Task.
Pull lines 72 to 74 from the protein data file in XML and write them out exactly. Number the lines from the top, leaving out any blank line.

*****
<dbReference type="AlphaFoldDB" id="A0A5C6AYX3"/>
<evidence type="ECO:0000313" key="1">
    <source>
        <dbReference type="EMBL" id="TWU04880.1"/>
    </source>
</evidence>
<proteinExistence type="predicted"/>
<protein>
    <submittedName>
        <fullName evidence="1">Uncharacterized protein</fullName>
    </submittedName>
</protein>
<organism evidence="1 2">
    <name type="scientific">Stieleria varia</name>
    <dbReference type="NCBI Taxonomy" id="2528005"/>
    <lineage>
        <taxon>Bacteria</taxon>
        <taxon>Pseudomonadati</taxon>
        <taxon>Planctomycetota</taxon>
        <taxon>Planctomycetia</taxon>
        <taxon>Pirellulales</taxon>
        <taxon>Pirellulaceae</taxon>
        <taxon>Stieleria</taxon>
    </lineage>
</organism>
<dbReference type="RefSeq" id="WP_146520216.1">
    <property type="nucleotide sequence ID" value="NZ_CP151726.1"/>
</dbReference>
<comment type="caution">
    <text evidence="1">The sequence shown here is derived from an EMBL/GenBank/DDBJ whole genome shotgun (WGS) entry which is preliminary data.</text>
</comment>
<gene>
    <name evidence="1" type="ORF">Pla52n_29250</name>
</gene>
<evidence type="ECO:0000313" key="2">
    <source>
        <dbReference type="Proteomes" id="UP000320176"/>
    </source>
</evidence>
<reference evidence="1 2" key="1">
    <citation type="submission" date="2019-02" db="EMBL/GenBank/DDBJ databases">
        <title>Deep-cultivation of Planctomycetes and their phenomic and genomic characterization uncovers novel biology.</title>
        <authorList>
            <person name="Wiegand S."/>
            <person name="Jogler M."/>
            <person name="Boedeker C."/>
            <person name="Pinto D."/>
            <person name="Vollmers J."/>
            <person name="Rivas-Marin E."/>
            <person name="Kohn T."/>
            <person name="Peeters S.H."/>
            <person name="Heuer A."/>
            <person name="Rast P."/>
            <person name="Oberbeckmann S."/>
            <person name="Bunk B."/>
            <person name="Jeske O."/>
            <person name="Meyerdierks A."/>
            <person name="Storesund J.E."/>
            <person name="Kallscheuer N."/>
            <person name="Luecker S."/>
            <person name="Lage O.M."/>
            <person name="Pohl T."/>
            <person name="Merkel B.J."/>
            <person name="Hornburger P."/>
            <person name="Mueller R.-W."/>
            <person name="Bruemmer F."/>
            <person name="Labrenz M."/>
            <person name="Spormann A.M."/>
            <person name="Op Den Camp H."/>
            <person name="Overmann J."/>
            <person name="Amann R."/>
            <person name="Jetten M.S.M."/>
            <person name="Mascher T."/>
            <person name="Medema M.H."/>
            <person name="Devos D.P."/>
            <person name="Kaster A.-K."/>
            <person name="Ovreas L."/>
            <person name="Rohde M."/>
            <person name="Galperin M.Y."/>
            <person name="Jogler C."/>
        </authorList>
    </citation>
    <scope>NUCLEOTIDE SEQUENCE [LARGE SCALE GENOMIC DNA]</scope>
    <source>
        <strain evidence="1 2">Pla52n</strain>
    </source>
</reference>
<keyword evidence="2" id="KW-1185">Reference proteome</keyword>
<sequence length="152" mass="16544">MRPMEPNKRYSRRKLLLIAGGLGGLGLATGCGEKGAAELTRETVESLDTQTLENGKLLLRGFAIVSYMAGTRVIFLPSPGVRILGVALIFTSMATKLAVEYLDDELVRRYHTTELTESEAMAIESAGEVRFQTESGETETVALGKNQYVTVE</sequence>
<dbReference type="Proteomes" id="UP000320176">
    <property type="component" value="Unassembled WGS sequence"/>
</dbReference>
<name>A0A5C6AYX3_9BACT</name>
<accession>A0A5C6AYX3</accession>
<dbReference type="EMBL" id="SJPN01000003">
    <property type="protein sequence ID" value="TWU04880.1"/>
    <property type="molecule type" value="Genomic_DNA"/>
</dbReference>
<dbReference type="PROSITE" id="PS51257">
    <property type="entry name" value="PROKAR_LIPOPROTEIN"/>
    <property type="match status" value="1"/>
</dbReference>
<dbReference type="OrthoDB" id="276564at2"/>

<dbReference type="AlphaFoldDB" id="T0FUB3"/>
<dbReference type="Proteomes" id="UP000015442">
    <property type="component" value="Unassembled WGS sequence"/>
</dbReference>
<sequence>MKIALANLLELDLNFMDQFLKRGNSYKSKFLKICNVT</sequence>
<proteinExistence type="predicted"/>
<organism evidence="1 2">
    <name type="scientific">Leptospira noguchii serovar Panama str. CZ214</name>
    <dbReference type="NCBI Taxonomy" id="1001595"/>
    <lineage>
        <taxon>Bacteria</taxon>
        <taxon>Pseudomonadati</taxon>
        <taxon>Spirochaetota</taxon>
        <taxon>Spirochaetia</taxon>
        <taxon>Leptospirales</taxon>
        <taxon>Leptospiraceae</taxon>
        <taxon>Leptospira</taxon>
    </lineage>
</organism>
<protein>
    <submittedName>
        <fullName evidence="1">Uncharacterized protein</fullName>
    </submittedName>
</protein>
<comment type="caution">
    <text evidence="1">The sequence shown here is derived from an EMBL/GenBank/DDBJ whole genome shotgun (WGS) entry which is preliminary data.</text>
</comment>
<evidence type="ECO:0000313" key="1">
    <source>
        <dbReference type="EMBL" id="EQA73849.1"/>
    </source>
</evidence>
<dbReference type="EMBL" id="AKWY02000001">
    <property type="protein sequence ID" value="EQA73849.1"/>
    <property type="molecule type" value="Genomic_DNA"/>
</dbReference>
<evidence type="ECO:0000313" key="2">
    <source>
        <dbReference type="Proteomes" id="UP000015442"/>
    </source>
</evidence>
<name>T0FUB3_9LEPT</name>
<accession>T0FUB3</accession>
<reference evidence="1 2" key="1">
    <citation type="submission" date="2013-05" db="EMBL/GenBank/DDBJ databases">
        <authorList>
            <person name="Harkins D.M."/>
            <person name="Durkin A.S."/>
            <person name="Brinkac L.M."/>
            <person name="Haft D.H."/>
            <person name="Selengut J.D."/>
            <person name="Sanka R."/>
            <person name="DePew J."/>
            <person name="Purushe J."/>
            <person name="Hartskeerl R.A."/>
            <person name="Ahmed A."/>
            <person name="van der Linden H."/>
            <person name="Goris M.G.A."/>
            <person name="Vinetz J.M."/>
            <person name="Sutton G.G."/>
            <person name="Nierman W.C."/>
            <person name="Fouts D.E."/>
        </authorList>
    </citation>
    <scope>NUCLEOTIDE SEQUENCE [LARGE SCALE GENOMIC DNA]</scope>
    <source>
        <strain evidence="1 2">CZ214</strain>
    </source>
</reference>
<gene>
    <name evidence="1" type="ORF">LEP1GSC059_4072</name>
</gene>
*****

            <person name="Jetten M.S.M."/>
            <person name="Mascher T."/>
            <person name="Medema M.H."/>